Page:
Cryptology ePrint Archive: Report 2003/030

Efficient Multi-Party Computation over Rings

Ronald Cramer and Serge Fehr and Yuval Ishai and Eyal Kushilevitz

Abstract: Secure multi-party computation (MPC) is an active research area, and a wide range of literature can be found nowadays suggesting improvements and generalizations of existing protocols in various directions. However, all current techniques for secure MPC apply to functions that are represented by (boolean or arithmetic) circuits over finite {\em fields}. We are motivated by two limitations of these techniques:

{\sc Generality.} Existing protocols do not apply to computation over more general algebraic structures (except via a brute-force simulation of computation in these structures).

{\sc Efficiency.} The best known {\em constant-round} protocols do not efficiently scale even to the case of large finite fields.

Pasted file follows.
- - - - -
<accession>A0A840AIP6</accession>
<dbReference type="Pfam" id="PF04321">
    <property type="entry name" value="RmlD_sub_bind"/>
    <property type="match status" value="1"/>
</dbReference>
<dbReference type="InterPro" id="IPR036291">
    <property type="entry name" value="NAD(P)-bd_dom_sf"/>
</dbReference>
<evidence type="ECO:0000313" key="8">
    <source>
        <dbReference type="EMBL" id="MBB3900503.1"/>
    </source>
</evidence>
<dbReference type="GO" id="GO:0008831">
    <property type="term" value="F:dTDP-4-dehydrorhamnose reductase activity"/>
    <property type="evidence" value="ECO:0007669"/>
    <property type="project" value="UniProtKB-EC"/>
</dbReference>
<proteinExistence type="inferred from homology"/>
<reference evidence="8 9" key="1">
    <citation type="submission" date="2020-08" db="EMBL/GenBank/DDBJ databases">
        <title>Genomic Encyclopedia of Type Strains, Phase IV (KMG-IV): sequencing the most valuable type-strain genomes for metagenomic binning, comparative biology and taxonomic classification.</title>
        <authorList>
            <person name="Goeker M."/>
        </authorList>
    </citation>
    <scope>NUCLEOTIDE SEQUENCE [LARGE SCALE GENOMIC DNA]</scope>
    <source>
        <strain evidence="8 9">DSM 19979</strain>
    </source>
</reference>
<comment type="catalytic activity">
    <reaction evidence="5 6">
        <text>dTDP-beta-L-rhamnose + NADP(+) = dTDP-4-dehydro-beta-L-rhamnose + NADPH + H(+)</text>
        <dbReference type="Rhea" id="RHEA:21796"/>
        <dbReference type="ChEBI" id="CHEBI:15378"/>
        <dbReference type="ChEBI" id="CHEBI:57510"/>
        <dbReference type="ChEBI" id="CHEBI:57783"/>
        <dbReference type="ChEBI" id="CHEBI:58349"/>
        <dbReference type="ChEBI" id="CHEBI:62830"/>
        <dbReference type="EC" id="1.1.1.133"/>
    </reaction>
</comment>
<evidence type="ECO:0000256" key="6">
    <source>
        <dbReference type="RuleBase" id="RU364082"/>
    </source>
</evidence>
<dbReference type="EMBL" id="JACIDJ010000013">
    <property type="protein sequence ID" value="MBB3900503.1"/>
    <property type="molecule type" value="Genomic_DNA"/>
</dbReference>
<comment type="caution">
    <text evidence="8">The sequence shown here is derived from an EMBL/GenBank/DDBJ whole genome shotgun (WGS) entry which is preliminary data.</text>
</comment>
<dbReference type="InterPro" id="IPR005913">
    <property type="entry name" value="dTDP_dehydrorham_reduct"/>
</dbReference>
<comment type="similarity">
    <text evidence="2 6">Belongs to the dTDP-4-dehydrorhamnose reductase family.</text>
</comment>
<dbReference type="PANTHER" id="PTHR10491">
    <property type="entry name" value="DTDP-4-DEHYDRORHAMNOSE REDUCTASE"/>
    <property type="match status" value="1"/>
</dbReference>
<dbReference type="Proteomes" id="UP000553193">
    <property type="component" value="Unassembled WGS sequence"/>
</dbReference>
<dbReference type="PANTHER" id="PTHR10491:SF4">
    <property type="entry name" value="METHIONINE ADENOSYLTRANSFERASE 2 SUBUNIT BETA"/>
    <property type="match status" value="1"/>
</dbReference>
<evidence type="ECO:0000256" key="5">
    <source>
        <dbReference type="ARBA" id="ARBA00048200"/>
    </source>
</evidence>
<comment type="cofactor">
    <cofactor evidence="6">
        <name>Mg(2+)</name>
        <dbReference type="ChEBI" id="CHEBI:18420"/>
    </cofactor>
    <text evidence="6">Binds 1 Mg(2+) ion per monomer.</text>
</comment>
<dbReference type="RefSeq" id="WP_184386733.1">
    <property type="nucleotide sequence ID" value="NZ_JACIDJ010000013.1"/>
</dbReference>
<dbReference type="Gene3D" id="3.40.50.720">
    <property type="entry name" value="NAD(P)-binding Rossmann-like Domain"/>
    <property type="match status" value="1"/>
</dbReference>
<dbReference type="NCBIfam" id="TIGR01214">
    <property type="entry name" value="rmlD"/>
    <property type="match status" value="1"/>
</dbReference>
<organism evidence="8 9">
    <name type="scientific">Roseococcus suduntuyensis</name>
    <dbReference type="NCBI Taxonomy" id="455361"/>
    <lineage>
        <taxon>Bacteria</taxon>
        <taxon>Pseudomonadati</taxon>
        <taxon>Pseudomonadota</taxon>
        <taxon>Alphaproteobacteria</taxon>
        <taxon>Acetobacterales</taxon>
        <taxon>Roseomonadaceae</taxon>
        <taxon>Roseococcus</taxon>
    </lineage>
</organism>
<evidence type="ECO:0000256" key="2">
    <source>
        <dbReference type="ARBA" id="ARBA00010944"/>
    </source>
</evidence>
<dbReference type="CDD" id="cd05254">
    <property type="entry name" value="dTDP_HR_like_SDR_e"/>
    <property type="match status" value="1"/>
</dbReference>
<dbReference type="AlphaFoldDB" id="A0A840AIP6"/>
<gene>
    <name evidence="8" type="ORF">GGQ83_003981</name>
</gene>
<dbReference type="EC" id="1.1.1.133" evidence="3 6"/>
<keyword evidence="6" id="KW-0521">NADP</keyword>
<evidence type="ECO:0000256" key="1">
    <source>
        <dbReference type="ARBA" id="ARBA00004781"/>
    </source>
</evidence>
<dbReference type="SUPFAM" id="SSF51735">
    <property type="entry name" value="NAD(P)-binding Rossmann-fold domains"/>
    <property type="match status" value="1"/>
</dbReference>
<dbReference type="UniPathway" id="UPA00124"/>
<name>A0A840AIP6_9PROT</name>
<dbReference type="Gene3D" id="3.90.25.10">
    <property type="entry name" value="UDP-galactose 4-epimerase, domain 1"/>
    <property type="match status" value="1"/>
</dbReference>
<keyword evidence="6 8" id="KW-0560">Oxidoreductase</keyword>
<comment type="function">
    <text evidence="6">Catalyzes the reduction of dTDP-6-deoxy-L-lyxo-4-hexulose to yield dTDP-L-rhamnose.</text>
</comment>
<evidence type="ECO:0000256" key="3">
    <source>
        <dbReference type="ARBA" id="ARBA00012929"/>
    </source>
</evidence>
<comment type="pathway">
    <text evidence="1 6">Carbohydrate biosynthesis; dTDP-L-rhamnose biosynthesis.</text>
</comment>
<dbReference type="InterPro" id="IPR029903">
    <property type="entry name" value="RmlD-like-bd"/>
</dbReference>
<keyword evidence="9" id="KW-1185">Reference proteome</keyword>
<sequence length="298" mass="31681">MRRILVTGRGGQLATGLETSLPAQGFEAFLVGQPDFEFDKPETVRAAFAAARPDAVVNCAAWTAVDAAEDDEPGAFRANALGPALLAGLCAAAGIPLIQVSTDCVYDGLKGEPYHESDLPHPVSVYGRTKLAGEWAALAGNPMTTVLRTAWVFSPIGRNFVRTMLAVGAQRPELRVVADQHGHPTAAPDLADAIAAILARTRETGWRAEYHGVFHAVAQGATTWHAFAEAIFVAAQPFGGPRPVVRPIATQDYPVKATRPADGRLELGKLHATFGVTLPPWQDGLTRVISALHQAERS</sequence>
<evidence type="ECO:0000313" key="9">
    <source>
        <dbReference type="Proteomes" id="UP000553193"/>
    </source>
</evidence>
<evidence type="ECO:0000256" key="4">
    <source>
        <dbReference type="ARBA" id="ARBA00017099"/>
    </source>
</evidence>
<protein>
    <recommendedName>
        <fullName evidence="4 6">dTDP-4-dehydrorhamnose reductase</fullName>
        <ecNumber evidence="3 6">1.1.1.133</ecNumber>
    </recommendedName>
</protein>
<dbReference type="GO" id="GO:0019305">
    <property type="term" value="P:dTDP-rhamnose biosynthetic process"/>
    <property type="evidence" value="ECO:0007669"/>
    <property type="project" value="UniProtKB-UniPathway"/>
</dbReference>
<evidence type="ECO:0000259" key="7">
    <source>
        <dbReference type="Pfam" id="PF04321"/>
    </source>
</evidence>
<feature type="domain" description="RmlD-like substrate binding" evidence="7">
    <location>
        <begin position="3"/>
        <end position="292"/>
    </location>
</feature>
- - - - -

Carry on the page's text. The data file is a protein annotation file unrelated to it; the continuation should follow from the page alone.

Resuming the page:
Our contribution goes in these two directions. First, we propose a basis for unconditionally secure MPC over an arbitrary finite {\em ring}, an algebraic object with a much less nice structure than a field, and obtain efficient MPC protocols requiring only a {\em black-box access} to the ring operations and to random ring elements. Second, we extend these results to the constant-round setting, and suggest efficiency improvements that are relevant also for the important special case of fields. We demonstrate the usefulness of the above results by presenting a novel application of MPC over (non-field) rings to the round-efficient secure computation of the maximum function.

Category / Keywords: cryptographic protocols / mutli-party computation, black-box rings, constant-round protocols

Publication Info: This is an extended version of a paper that appeared in Eurocrypt '03.

Date: received 12 Feb 2003

Contact author: fehr at brics dk

Available format(s): Postscript (PS) | Compressed Postscript (PS.GZ) | PDF | BibTeX Citation

Version: 20030212:183149 (All versions of this report)

Discussion forum: Show discussion | Start new discussion


[ Cryptology ePrint archive ]